In 2005 this was implemented on Mozilla Firefox for the following reasons:
The backspace key was mapped to the browser ‘Back’ function in Mozilla for consistency with Internet Explorer. However, to improve consistency with other applications running on Linux, it was decided that this mapping should be optional—and set based on which platform the browser was running on. As a compromise, this preference was created to allow the backspace key to either go back/forward, scroll up/down a page, or do nothing.
- Is the standard default behavior too strongly established to reverse course?
For almost ten years of internet browsing history, this is the default behavior. We may dislike it, but it will prevail a lot of Internet forums anger about it. There is a setting, which one can use if this is frustrating enough. Sometimes it's better to just accept things the way they are, take the minut it takes to change the default action, and forget it. I do this every time I download a new browser, since default doesn't work for me. Instead I see these options as a way to customize the browser to work the way I want, since I'm an unique user.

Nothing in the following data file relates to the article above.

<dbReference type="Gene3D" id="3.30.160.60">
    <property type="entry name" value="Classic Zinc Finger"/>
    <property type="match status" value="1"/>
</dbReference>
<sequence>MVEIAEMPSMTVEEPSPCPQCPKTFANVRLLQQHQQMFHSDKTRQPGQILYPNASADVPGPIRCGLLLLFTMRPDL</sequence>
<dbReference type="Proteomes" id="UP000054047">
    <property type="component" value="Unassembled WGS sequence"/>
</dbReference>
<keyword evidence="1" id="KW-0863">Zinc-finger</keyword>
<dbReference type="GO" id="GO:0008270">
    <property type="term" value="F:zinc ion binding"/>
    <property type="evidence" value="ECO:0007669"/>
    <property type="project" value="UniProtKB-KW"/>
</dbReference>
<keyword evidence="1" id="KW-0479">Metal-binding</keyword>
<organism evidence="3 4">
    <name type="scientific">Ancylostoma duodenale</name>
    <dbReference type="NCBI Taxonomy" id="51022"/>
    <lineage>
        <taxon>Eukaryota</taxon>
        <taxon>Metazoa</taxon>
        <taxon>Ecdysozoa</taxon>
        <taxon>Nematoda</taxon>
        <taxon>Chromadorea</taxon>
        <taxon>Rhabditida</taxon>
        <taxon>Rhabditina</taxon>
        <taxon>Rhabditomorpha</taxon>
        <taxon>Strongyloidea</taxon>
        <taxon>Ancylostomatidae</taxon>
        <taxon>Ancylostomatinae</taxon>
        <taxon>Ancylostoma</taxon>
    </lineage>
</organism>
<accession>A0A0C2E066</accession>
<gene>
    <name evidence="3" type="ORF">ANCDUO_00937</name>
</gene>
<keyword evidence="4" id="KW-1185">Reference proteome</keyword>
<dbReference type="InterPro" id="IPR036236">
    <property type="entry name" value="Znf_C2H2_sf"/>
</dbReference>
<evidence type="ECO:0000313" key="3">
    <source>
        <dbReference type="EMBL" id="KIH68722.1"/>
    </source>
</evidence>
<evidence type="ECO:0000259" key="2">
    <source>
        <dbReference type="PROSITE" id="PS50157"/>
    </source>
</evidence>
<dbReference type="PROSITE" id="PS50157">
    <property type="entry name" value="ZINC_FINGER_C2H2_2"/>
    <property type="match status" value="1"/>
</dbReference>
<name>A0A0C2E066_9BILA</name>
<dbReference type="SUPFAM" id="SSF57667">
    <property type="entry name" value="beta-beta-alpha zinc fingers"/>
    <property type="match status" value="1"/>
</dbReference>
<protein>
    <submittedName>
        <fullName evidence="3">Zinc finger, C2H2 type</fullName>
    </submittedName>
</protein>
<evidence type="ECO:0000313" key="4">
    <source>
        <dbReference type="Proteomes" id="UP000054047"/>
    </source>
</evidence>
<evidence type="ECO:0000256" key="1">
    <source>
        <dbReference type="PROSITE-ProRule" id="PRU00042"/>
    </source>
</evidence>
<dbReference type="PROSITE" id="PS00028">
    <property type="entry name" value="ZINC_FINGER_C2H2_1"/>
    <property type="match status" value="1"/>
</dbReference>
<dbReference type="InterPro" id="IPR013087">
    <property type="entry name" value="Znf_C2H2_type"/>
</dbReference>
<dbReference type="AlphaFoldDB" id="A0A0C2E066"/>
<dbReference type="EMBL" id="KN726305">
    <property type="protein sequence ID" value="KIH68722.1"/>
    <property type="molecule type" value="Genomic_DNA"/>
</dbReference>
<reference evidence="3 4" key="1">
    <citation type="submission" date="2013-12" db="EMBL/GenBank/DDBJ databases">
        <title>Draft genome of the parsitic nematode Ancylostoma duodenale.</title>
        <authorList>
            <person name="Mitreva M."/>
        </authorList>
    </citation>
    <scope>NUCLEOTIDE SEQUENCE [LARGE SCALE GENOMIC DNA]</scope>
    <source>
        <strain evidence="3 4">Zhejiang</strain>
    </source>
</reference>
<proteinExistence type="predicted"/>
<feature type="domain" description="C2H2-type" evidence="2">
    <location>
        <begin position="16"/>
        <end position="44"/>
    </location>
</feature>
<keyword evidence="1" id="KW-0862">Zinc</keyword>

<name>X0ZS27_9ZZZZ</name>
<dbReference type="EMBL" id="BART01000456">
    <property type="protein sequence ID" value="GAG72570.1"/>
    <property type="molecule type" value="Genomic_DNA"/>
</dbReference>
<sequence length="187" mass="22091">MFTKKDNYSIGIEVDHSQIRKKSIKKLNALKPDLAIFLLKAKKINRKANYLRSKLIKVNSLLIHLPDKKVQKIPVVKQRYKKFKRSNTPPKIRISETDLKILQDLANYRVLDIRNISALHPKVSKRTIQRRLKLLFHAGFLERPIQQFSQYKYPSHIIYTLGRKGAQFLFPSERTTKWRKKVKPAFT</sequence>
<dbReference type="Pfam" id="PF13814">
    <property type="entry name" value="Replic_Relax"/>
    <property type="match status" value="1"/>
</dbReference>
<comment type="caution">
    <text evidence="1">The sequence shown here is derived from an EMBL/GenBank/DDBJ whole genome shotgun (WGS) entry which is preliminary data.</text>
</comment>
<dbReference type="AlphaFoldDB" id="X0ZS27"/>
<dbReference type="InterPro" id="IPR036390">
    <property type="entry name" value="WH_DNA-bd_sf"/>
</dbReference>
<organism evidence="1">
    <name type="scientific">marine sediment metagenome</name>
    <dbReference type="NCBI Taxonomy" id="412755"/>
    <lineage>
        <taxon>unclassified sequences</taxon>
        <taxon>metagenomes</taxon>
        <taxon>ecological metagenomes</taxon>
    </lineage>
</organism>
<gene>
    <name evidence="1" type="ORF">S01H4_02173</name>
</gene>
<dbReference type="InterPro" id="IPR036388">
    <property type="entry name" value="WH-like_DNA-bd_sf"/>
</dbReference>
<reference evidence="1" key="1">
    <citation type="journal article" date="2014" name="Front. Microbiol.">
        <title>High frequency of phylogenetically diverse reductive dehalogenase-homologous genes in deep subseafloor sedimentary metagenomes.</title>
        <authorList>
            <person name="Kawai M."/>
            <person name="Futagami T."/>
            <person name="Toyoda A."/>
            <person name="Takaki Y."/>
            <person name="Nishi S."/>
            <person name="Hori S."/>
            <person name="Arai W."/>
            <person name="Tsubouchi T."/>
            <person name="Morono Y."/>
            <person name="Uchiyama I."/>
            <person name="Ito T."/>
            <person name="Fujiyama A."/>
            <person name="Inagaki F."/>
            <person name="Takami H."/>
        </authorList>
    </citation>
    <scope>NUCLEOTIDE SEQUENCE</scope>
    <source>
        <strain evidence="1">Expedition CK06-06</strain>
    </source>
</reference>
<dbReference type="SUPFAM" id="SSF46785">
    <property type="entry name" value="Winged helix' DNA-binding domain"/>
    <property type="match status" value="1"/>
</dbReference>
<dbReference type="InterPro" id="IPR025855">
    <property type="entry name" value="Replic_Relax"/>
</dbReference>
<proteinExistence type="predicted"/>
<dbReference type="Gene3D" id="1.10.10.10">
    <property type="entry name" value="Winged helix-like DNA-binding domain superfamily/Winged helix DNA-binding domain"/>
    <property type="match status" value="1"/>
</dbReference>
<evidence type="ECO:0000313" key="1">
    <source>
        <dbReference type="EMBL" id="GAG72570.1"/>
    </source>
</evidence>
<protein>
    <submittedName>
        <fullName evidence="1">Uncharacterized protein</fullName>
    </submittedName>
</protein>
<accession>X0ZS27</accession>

Developing a browser to work for all users, the way all users want is impossible. Instead one need to test how the browser is used to come up with a default setting, which can be customized. There is probably no good reason to keep a bad default setting.
Sometimes things live on even if the original meaning have since long disappeared. This may stand in your way, if your trying to change things. Reference: Save icon, is the floppy disk icon dead?
- Can we change it if we establish that no-one uses it? (And how would we establish that?)
It's always possible to change things, but the longer an action has been around, the harder it's to change. You need to prove through scientific valid user testing that this setting really is a bad behavior. It takes time and effort, but you could definitely make it happen. Just remember to not test your friends. Test a large enough random user group, make your statistical metrics public, and convince Firefox governator that this should be changed.
Keep us posted on your progress and Good Luck!